Minerva married William J. Clouser on December 28, 1955, and they have one child, Stephen David. They live in St. Louis, MO.


Waldo Brink and Miss Anna Krughoff, both well-known and popular young people of North Prairie, were united inmarriage Tuesday evening at 8:00 o'clock, the ceremony being performed at the home of Mrs. Martha 'Krughoff. Rev.G. F. Brink of Waterloo was the officiating minister. Dainty refreshments were served after the ceremony had been aid,the families being present. The groom is a son of Mr. and Mrs. H. J. Brink and is an enterprising young farmer. His sweet and estimable bride is a daugher of the late Fred Krughoff. They will make their home on the Fred Bartelsmeyer farm in North Prairie.

21 30-8-1620 Baptism
The baptismal certificate from 1620, which could be one of the pioneer, was discovered by Nicole Morel-Desrosiers and Jean-Pierre Morel 2007 uncertain. filiatif Act and not because of the absence of the names of his parents to his marriage in New France. The act of the city by Ferdinand 14-04-1617 Desrosiers would be that of a son of Denise Antoine Antoine and Philippex. The marriage contract migrant is cited in a deed of Ameau dated 15-08-1691. (Source File)

22 7 children - possibly 10 - 5 lived to grow up - Marie Elisabeth; Marie Caroline; Christine Caroline; George Joseph; George Wilhelm Joseph; Christina Louise Sophia: Christian Frederick.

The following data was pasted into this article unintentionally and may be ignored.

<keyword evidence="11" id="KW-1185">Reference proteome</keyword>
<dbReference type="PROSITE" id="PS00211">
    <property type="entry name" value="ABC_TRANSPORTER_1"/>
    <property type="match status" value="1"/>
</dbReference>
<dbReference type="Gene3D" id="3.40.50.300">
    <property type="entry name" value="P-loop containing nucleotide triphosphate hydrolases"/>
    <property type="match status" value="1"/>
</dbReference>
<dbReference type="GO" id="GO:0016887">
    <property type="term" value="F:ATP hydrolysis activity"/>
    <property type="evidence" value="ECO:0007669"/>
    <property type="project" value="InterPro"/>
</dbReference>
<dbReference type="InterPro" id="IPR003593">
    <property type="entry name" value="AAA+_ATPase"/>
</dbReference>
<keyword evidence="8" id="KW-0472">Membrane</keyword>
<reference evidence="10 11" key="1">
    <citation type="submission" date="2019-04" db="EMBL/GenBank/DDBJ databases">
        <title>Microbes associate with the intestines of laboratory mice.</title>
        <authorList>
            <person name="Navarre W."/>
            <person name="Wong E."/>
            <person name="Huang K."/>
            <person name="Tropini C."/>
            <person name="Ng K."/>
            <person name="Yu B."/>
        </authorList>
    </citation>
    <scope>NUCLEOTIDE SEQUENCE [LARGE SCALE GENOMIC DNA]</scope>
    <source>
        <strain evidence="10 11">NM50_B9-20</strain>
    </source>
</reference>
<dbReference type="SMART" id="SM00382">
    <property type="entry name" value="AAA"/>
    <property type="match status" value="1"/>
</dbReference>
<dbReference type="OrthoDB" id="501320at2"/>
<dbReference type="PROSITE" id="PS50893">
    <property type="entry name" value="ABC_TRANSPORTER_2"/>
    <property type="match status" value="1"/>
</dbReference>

A German Catechism which was published in 1819 and has the name Friederich Hoffmann printed on the fly leaf and is now owned by Adele Ahlers of Kirkwood, Mo., contains information pertaining to teh Hoffman family. Among the names of other children of Frederick and Caroline we find: Sun. eve. 11 P.M., Feb. 29, 1848 daughter Christina Wilhelmina died - collaramorbus - lived 15 mos.
A little farther down: Born Jan. 1, 1852 1 A.M. son Christian Friederich Wilhelm - Baptised on Sun. May 9, 1852 in St. Louis. Another notation - Fred William 10 mos. and a few day old died. Another - Born aft. Feb. 21, 1853 Christian Earl Ludwig.
Since the German writing is not too clear on some of this we cannot be sure but believe these also were the Frederick Hoffmans Children.

Frederick William Hoffman, 6th child of Johann Friederich Wilhelm Hoffman and Anne Marie Hoffman (nee Engel), was born at Rothenufeln, Germany, on Aug. 6, 1816 and died in Washington Co., Ill., about 1853. Since he is buried in an unmarked grave in a family burial ground on what was at that time, his farm and we can find no record of his death, by deduction, in relation to other events, we believe his death to have occurred in Nove. of 1853. At any rate, probate court records show his brother John was appointed administrator of his estate on Dec. 1, 1853.
We are not sure when he came to America, but the record of his marriage to Caroline Bocker on Aug. 1, 1839, in Fairfax co., Ohio (Lancaster) has been found.